The K95 brings lots of improvements with it, making it immediately clear that this is a flagship keyboard. SIx dedicated macro keys now line the left side. It’s a reduction from the 18 found on the standard K95 RGB, but is the kind of refinement that’s more in line with what most people actually need (and keeps it from being so large). Along the upper rim of the keyboard is a new LightEdge LED pipe, complete with 19 customizable zones. It’s the brightest part of the keyboard but diffused perfectly to create smooth lighting effects that blend with the rest of your keyset. It the middle, in its own glossed black cutout is an illuminated Corsair logo. Down below, the wrist rest is now dual-sided with different texts for your taste.
The biggest and best improvement is with the new Cherry MX Speed switches. If you’ve never used a speed switch before, you need to and then start using them to give yourself an advantage in games. These new switches have a shorter travel distance and actuate a full forty-percent faster than a normal key switch. They’re extremely light to the touch and so have a learning curve, but once you’re used to them, they feel amazing. There is a lightness and responsiveness to them that puts normal Cherry Reds to shame. More importantly, they provide a real mechanical advantage over other types of keyboards, if your reaction time can support it.
Finally we come to the heart of any good gaming keyboard: programming. If you’re an RGB fan, it really doesn’t get better than the Corsair Utility Engine. Here you can play it safe and customize Corsair’s presets or be adventurous and turn on Advanced Mode. Inside advanced mode, you can get into the nitty gritty of your own lighting effects, customizing gradients and color shifts with near limitless transitions right down to individual keys. If you’re programming a ripple or wave, you can customize the speed and how long the trail of lights is and how they animate. You can set timings to the tenth of a second, set the angle, the speed, start, end, and repeat conditions. Coming from any other manufacturer, the degree of control CUE offers is astounding.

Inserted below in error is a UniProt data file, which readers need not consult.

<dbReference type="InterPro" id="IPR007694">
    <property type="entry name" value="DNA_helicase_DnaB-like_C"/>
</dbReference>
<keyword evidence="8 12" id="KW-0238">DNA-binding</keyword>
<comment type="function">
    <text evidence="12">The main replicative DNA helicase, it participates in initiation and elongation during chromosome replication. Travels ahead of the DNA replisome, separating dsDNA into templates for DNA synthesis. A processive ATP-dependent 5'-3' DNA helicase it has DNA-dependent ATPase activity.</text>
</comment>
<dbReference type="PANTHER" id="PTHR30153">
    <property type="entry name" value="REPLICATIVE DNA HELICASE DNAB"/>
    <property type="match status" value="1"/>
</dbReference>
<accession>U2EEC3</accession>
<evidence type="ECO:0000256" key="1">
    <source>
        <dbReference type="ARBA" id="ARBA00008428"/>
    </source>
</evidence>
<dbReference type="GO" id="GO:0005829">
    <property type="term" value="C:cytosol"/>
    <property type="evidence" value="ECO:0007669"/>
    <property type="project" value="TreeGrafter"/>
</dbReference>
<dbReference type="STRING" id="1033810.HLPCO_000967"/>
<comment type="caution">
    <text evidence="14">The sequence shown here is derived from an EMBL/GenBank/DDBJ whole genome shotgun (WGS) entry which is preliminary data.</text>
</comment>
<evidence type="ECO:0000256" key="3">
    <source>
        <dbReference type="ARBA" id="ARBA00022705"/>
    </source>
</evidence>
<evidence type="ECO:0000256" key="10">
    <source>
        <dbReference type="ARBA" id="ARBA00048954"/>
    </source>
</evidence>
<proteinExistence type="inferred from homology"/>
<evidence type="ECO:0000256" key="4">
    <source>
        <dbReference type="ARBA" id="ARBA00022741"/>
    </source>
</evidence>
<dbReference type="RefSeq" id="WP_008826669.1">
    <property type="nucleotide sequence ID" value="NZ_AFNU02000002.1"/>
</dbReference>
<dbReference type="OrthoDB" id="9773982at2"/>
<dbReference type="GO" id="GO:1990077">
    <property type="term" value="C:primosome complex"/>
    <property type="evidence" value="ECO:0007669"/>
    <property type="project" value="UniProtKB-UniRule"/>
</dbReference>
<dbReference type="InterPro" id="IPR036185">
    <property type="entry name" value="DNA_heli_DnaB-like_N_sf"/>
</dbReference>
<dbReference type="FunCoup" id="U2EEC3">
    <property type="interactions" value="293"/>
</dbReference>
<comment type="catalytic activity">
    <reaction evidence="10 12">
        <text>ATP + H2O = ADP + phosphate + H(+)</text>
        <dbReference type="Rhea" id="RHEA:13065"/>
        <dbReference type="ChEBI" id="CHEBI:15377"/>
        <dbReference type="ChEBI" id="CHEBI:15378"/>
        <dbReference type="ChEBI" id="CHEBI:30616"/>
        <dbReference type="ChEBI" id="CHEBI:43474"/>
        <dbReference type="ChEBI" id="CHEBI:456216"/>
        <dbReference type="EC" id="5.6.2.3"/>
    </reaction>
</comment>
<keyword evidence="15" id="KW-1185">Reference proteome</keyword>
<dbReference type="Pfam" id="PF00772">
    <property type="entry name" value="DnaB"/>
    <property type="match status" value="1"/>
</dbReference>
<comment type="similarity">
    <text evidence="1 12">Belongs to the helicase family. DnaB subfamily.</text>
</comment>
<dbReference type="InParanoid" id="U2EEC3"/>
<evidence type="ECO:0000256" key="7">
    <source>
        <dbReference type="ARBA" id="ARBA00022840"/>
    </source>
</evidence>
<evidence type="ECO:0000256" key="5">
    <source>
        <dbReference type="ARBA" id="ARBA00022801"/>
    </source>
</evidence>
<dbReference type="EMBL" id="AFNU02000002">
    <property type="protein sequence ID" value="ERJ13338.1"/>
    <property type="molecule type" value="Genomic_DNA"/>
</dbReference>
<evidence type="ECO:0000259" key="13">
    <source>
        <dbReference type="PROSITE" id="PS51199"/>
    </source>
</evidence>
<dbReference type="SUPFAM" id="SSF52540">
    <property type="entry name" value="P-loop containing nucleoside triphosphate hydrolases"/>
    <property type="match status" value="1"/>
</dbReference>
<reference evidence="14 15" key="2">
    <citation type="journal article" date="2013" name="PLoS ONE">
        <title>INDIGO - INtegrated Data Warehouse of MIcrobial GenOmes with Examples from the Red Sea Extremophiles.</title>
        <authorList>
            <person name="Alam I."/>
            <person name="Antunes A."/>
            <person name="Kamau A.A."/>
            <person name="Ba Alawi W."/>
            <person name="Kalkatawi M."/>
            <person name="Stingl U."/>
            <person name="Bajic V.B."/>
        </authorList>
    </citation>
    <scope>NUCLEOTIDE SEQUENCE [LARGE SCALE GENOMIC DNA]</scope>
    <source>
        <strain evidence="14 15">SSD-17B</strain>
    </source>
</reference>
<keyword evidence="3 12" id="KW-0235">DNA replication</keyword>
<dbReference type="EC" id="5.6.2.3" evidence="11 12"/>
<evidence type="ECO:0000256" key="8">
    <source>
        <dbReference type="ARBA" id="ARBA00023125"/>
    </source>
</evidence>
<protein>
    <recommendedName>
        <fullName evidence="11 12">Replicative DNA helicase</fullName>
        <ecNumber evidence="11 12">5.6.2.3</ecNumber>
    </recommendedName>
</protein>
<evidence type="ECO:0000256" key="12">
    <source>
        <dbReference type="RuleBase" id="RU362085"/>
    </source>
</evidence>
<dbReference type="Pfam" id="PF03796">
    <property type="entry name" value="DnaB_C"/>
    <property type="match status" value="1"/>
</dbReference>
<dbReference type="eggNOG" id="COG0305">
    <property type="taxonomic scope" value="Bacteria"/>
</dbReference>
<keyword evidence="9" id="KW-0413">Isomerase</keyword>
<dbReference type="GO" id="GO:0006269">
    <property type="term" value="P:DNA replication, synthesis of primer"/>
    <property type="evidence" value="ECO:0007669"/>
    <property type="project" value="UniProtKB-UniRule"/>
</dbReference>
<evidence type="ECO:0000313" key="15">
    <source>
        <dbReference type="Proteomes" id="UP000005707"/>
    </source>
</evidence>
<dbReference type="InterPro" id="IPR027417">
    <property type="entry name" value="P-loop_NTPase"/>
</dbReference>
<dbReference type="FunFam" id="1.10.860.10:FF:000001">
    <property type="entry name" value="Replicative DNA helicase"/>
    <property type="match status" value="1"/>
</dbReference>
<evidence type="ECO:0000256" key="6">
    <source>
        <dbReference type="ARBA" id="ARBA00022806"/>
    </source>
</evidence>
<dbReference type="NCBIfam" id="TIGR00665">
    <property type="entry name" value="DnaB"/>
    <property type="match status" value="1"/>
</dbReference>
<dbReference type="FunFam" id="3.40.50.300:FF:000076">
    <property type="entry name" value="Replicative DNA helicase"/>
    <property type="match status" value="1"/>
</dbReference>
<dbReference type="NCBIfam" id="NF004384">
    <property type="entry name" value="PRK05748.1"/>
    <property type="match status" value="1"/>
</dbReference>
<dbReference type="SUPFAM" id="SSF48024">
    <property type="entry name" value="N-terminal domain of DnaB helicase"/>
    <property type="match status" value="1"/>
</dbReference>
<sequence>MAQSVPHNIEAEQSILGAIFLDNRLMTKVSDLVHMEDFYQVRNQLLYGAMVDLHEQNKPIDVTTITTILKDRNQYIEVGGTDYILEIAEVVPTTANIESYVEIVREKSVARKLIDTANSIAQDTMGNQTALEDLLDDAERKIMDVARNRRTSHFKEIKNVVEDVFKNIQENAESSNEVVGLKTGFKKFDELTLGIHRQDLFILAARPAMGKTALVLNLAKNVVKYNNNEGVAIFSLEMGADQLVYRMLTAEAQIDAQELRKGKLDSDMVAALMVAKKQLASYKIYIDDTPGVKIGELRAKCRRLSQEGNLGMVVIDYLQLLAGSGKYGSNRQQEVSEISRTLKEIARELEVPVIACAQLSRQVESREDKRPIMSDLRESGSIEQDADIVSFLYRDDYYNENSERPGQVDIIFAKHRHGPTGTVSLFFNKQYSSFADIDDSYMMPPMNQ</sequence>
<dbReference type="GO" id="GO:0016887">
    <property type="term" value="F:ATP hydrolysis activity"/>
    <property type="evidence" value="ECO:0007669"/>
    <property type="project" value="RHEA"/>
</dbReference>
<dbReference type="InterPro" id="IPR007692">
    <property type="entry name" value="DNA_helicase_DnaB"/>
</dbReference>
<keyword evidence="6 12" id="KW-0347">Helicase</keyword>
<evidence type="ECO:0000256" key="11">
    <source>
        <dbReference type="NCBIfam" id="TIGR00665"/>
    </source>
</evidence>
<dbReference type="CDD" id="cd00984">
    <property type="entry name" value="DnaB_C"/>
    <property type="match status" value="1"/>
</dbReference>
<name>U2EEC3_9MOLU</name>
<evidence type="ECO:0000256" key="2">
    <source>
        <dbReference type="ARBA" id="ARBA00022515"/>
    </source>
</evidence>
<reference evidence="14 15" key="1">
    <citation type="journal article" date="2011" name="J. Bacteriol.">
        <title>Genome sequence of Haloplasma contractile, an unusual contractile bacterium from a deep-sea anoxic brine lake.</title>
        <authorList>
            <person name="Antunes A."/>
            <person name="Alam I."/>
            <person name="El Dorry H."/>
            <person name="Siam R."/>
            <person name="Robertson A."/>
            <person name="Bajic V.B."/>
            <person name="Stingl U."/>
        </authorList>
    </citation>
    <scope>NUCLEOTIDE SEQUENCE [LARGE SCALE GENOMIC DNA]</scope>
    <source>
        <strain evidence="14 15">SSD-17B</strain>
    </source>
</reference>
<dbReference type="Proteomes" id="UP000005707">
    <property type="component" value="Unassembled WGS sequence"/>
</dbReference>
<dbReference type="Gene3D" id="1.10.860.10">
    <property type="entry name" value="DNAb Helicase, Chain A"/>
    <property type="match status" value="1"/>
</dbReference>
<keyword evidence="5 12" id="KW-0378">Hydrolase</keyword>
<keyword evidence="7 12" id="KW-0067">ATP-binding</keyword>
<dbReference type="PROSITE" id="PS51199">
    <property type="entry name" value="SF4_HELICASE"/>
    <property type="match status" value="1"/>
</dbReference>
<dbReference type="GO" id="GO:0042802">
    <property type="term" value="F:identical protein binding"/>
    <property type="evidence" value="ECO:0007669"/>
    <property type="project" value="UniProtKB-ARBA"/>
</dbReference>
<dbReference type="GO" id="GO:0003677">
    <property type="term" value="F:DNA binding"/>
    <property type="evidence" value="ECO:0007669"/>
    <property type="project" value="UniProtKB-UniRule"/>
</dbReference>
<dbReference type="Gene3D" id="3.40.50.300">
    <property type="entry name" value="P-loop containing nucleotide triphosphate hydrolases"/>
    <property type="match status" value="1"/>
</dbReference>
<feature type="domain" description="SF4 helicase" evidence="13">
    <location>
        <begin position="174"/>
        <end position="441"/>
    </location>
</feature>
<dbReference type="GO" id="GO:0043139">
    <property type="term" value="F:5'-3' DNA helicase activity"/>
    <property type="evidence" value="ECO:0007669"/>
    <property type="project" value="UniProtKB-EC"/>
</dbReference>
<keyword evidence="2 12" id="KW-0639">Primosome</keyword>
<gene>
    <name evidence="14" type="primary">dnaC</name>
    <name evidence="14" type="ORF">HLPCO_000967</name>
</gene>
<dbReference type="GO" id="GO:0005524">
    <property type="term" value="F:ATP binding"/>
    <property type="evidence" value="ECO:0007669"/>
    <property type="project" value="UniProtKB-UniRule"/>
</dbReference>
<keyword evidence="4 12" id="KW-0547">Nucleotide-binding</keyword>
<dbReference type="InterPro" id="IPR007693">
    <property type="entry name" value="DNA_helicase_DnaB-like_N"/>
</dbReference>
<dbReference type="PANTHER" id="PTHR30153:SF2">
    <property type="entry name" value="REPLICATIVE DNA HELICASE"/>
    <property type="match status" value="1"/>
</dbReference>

Even more important, however, is layering. Similar to a graphics suite like Photoshop, you can layer effects to play on top of each other. This allows you to easily create foreground and background effects, where most keyboards with “layering” will only ever display the top layer (hint: that means it’s not layering at all). Here, Corsair allows you to create amazingly intricate effects, right down to the level of animations.
If that sounds like too much for you, don’t fret. There’s an active community creating profiles and sharing them on Corsair’s community forums. It’s far more active than most other RGB keyboard community forums, which means there are always new profiles and animations to download and try. My favorite is a classic for Corsair keyboards, a scrolling 1UP mushroom from Super Mario, but there are too many more to keep track of them all - even just from single makers. Have a look at Louis “Scwitz” Gerschwitz’s YouTube page for an idea of what’s possible.
You can, of course, program the keyboard in other ways. All told, you can record and edit macros, mimic text entry (with delays between characters), set timers, launch programs and shortcuts, remaps keys even to mimic mouse clicks, and hot swap between different profiles. Doing all of this is straightforward and has utility even outside of games. That said, enabling this functionality does require CUE and it would have been nice to see a macro record shortcut on the keyboard itself.
When you’re done, all of these customizations get saved to a profiles. The K95 Platinum can store up to three on board for hot swapping on PCs without CUE. If you’re willing to install, the sky’s the limit.
The K95 RGB Platinum is the most clearly high-end gaming keyboard I’ve seen. From it’s refined, flashy looks and meaningful improvements to the supreme level of programming within the Corsair Utility Engine, this is a keyboard that’s up to any challenge. It’s expensive but outdoes every other gaming keyboard in the market today. Platinum? We don’t have an award for that, but it’s definitely earned the gold.
- Looks fantastic
- Speed switches feel great and provide a real advantage
- RGB programming is the hands-down best on the market
- Supremely programmable
- Expensive when not on sale
- Stock keycaps leave something to be desired
The product discussed in this article was provided by the manufacturer for the purposes of review.